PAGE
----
It’s Not The Number Of Followers That Count, But What You Do With Them

Value of an Existing Customer

Value of an Existing Customer

You spend so much time working on increasing your followers. Tracking for keywords, following relevant people hoping they will follow back.

Your followers grow but it still all feels a bit empty? Don’t worry, it’s quite natural.

We all have a tendency to focus on the numbers.

It doesn’t matter whether it’s Facebook, Twitter, LinkedIn, Google+ or even our Email List, we are always working on acquiring more subscribers. Is this really what we should be doing?

Existing Customers Spend More

There are many studies that show existing customers spend more. The cost of getting further sales from an existing customer is much lower than that required to aquire a new one. The same goes for subscribers and followers. It’s much easier to get existing followers to convert into customers and advocates than it is to convert new ones. Yet we tend to put little emphasis on this.

Banks as an example; you’ll see an offer like:

“Sign Up Today and Get 5% Interest”

Note: Offer Applies to New customers Only!

What happened to the existing loyal customer that has been with the bank for 25 years? Where is their reward?

It’s this drive for larger numbers that has us missing the point.

Engagement is the Key Metric

The hub to your success in Social Media is all based around engagement. The interaction between you and existing followers or subscribers. As your engagement grows all other metrics will increase. You’ll gain authenticity, grow trust, build advocates, leading to sales (or whatever end result is your ultimate aim).

Scott Stratten, known as @unmarketing on Twitter, is a fantastic example. He has over 100k followers and has sent over 80k Tweets. The thing is that 75% of those Tweets are @ replies; that is, they are Scott engaging with someone else in a conversation. Taking an interest in others leads people to taking an interest in you.

Now I have talked a lot on this blog about building a following by posting regularly and sharing information. You should still do this, especially so if you are starting out; you do need a certain amount of followers to gain traction in the first place. What you mustn’t do is forget the conversation. It’s here you will build strong relationships from which you can grow your business.

Have a Conversation

So try it. Next time you fire up Twitter, go on Facebook or read someones blog, pass comment. Make sure you’re sincere, and no, saying “Nice blog post here’s a link to my site” does not count. Get in a real conversation about a real issue, suggest a solution or another perspective. Remember to come back. A conversation isn’t a one time deal, to really engage you need to keep coming back for as long as necessary.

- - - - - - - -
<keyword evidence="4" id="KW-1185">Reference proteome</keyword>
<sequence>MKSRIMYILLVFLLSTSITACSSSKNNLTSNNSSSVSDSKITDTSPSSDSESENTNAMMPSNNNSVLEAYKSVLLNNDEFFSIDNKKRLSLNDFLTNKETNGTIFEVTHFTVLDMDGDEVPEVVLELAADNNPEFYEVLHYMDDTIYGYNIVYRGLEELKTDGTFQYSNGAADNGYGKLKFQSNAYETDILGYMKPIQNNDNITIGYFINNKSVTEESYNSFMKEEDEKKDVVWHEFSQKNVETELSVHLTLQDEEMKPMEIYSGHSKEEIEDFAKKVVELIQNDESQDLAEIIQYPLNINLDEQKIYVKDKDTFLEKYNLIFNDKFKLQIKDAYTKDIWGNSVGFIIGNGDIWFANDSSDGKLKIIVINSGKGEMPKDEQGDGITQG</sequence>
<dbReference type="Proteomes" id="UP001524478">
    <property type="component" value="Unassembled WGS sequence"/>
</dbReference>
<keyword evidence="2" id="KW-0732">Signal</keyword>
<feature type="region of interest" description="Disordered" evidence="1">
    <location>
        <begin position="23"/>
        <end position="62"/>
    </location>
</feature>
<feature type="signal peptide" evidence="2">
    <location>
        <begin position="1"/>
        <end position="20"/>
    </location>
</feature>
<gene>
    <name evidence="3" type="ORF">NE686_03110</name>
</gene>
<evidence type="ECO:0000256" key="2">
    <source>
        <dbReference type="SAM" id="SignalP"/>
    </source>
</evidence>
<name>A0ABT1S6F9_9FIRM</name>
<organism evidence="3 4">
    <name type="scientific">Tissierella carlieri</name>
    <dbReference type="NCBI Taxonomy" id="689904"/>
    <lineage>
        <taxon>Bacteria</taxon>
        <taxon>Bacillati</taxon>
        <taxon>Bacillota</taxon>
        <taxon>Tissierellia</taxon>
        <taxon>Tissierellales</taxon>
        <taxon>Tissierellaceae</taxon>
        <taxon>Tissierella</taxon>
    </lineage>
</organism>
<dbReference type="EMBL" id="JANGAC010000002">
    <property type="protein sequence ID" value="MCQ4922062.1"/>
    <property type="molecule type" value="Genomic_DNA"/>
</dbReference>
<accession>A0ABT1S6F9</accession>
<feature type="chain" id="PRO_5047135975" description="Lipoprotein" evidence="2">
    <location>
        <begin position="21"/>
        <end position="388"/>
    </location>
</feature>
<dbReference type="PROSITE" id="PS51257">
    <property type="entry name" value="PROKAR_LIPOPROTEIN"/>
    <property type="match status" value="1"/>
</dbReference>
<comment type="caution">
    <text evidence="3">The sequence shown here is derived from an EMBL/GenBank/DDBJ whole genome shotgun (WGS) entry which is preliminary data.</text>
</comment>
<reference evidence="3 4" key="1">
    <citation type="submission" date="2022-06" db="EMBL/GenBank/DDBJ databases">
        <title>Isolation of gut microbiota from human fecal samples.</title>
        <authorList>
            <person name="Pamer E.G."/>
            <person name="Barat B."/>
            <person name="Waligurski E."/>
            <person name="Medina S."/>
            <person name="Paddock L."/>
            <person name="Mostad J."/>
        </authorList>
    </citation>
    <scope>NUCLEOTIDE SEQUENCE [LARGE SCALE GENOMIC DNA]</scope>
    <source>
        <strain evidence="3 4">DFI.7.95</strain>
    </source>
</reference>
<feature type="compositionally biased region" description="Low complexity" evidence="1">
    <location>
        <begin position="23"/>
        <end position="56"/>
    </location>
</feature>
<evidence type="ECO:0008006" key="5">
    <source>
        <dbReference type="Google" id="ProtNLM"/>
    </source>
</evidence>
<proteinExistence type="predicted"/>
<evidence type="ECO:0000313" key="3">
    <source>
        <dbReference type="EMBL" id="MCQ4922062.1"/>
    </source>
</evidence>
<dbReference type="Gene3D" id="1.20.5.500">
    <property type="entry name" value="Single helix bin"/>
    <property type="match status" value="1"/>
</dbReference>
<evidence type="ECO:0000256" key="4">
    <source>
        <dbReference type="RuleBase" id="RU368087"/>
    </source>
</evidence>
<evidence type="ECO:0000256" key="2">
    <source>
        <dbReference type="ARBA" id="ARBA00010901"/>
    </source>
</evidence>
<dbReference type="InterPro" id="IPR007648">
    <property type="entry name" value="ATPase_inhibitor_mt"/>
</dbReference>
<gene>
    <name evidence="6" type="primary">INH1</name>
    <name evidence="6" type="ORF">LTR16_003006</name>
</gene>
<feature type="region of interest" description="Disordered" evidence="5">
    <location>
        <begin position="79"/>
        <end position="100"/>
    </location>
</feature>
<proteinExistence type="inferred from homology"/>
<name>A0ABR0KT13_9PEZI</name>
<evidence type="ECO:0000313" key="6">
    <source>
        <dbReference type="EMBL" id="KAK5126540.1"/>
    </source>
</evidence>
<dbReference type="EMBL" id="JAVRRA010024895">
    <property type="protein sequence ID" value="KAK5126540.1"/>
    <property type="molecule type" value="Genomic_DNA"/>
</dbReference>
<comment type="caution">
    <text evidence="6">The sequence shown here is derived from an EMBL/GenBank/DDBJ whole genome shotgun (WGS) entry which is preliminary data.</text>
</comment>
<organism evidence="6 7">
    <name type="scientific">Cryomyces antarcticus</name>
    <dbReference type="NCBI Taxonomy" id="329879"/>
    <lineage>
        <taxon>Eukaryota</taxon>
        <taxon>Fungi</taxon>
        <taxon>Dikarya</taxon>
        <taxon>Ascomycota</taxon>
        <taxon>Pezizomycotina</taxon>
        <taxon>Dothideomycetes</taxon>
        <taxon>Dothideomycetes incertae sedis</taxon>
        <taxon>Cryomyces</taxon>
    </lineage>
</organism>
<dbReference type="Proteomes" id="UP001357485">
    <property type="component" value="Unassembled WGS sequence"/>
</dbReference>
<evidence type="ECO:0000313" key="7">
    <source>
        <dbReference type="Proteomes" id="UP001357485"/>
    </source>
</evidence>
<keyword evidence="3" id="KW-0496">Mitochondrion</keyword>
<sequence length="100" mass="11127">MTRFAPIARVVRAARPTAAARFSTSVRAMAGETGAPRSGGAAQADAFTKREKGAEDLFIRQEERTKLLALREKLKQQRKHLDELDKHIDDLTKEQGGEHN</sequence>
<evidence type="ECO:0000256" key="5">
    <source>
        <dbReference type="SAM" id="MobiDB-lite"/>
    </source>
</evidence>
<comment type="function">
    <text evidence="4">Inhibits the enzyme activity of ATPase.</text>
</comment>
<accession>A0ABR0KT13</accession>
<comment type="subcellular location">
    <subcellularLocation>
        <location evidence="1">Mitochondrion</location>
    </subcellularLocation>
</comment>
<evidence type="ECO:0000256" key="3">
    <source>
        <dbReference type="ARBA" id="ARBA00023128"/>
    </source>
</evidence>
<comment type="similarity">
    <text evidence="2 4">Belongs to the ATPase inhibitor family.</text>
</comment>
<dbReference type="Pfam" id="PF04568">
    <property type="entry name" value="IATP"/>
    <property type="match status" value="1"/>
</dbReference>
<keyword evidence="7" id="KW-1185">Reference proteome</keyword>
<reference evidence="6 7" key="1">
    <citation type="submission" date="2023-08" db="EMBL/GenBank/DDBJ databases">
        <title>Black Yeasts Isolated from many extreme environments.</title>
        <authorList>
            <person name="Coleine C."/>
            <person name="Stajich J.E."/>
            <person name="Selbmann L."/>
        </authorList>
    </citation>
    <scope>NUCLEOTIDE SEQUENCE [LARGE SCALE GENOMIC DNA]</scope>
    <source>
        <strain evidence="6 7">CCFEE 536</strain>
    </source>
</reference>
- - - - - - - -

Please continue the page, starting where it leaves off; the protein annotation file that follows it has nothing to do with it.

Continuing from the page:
This is where scale is an issue. And why large numbers of followers mean nothing. It’s those you engage with regularly that will become your advocates, customers or fans. You can only do this effectively with so many people. Therefore when you do engage you need to put the whole of yourself behind it. You can even test this. Find a person like Scott with a large following, wait for him to be online and try to say “Hi”. Chances are you won’t get a reply; if you prove me wrong let me know in the comments below.

But if you monitor his conversation and comment on a topical point, you’ll probably get a reply. Once you have the reply, where you take the conversation is up to you, but we now have an “Existing Customer”.

Now what are you going to do next, look for a new one or work with what you’ve got?

About Sean Clark

Building successful online companies since 1999, we help you market your business online. Whether you need help with Search Engine Optimisation (SEO), Paid Search (PPC) or Social Media Marketing call us today on 01603 343477 for a free initial consultation.

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  • Spot on Sean – this is why I recommend your posts.

  • @HuwSayer:disqus Much appreciated Thanks

  • I love this post.  I believe that community is the best thing you can create with social media… not a mass following.  The best way to create a community is to become a part of it and create niches within.  So treat your tweeps like your neighbors and you’ll go far!

  • @TylerWardIsBored:disqus Wow, Thank You. You tack on an great additional point about niches within a community, this creates even stronger relationships.

  • Thank you! I am thinking about writing a blog post on why you should treat your tweeps like a neighbor.

  • @TylerWardIsBored:disqus Yep, that would make a good tie-in

  • What I love most is your comment about the special offer for new customers only. I see it time and time again. The offer comes up and existing customers feel neglected cause they aren’t getting any reward for their loyalty. Businesses should run promos for existing customers only, but show potential new customers that they reward a good relationship.

  • @twitter-73213285:disqus You’re right, but even when they do, the offers for existing customers are usually a lot less attractive than for new ones!